In a powerful challenge to conventional wisdom, Philip Hamburger argues that the separation of church and state has no historical foundation in the First Amendment. The detailed evidence assembled here shows that eighteenth-century Americans almost never invoked this principle. Although Thomas Jefferson and others retrospectively claimed that the First Amendment separated church and state, separation became part of American constitutional law only much later. Hamburger shows that separation became a constitutional freedom largely through fear and prejudice. Jefferson supported separation out of hostility to the Federalist clergy of New England. Nativist Protestants (ranging from nineteenth-century Know Nothings to twentieth-century members of the K.K.K.) adopted the principle of separation to restrict the role of Catholics in public life. Gradually, these Protestants were joined by theologically liberal, anti-Christian secularists, who hoped that separation would limit Christianity and all other distinct religions. Eventually, a wide range of men and women called for separation. Almost all of these Americans feared ecclesiastical authority, particularly that of the Catholic Church, and, in response to their fears, they increasingly perceived religious liberty to require a separation of church from state. American religious liberty was thus redefined and even transformed. In the process, the First Amendment was often used as an instrument of intolerance and discrimination.
Most people think there is a separation of church and state. They are wrong. Most people think it's in the constitution. It isn't. Even a precursory glance at the first amendment easily shows it was meant to protect freedom of religion, not to protect government from religion. Within these pages you will see the myth debunked from voices of the past. The lives, writings, and interaction of our Founding Fathers clearly demonstrates that they were proud to stand on Christian values and had no intentions of separating their everyday or political lives from their religion. You be the judge.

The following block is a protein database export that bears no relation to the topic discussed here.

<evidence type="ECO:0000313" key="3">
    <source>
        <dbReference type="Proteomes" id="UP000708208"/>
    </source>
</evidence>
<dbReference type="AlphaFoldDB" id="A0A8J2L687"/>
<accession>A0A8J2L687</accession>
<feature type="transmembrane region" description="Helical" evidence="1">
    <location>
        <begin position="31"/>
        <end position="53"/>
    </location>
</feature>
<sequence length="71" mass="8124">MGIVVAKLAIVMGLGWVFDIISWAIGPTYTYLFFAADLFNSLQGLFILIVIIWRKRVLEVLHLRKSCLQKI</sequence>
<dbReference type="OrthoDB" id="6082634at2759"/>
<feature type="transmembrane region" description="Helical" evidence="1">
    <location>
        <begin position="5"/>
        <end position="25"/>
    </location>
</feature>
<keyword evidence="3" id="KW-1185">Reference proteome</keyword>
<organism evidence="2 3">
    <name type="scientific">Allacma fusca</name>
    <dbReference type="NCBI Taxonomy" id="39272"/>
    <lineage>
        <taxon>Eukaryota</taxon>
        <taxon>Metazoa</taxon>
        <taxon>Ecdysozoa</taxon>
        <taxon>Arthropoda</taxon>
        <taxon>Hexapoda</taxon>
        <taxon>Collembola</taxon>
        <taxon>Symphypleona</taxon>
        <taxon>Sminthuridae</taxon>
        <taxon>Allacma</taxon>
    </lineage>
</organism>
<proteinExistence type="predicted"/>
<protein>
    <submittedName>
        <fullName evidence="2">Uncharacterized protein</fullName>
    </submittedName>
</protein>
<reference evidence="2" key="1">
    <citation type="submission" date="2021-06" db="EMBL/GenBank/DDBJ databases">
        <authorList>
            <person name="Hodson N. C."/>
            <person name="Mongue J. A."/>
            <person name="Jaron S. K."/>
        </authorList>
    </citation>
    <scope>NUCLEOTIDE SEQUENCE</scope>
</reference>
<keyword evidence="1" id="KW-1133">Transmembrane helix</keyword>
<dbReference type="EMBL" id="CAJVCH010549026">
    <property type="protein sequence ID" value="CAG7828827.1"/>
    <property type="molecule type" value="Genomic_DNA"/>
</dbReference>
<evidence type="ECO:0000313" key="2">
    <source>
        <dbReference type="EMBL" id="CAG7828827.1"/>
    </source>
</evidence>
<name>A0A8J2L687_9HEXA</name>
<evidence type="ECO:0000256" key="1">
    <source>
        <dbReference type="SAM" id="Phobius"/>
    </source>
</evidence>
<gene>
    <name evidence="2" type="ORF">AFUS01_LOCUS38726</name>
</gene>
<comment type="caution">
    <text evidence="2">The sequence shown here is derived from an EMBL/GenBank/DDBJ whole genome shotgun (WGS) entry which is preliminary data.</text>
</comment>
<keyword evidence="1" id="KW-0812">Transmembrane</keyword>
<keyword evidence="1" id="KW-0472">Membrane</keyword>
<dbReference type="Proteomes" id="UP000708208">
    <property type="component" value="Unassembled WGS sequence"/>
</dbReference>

Parents of students in New Hyde Park, NY fought to bar their public schools from requiring that students recite the state's Regents' Prayer. The parents' protests made it to the Supreme Court, resulting in the powerful and emotion-filled decision.
Debates over the proper relationship between church and state in America tend to focus either on the founding period or the twentieth century. Left undiscussed is the long period between the ratification of the Constitution and the 1947 Supreme Court ruling in Everson v. Board of Education, which mandated that the Establishment Clause applied to state and local governments. Steven Green illuminates this neglected period, arguing that during the 19th century there was a "second disestablishment." By the early 1800s, formal political disestablishment was the rule at the national level, and almost universal among the states. Yet the United States remained a Christian nation, and Protestant beliefs and values dominated American culture and institutions. Evangelical Protestantism rose to cultural dominance through moral reform societies and behavioral laws that were undergirded by a maxim that Christianity formed part of the law. Simultaneously, law became secularized, religious pluralism increased, and the Protestant-oriented public education system was transformed. This latter impulse set the stage for the constitutional disestablishment of the twentieth century. The Second Disestablishment examines competing ideologies: of evangelical Protestants who sought to create a "Christian nation," and of those who advocated broader notions of separation of church and state. Green shows that the second disestablishment is the missing link between the Establishment Clause and the modern Supreme Court's church-state decisions.